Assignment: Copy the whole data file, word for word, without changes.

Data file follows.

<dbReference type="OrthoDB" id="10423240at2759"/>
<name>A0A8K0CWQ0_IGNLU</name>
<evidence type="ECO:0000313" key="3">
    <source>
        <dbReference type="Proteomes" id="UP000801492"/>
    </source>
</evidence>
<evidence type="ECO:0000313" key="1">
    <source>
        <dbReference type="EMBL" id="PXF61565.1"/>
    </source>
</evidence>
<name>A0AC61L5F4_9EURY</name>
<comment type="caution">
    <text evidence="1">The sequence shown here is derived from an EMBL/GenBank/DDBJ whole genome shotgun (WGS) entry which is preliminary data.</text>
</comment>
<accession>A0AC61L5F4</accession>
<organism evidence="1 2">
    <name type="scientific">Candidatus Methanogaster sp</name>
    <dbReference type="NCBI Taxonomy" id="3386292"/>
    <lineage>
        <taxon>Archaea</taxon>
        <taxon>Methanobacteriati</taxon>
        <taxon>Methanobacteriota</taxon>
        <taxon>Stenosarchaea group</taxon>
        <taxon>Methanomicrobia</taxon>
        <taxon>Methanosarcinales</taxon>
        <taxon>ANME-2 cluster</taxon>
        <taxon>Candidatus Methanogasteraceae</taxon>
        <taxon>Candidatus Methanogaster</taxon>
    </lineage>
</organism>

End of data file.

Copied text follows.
<dbReference type="OrthoDB" id="10423240at2759"/>
<name>A0A8K0CWQ0_IGNLU</name>
<evidence type="ECO:0000313" key="3">
    <source>
        <dbReference type="Proteomes" id="UP000801492"/>
    </source>
</evidence>
<evidence type="ECO:0000313" key="1">
    <source>
        <dbReference type="EMBL" id="PXF61565.1"/>
    </source>
</evidence>
<name>A0AC61L5F4_9EURY</name>
<comment type="caution">
    <text evidence="1">The sequence shown here is derived from an EMBL/GenBank/DDBJ whole genome shotgun (WGS) entry which is preliminary data.</text>
</comment>
<accession>A0AC61L5F4</accession>
<organism evidence="1 2">
    <name type="scientific">Candidatus Methanogaster sp</name>
    <dbReference type="NCBI Taxonomy" id="3386292"/>
    <lineage>
        <taxon>Archaea</taxon>
        <taxon>Methanobacteriati</taxon>
        <taxon>Methanobacteriota</taxon>
        <taxon>Stenosarchaea group</taxon>
        <taxon>Methanomicrobia</taxon>
        <taxon>Methanosarcinales</taxon>
        <taxon>ANME-2 cluster</taxon>
        <taxon>Candidatus Methanogasteraceae</taxon>
        <taxon>Candidatus Methanogaster</taxon>
    </lineage>
</organism>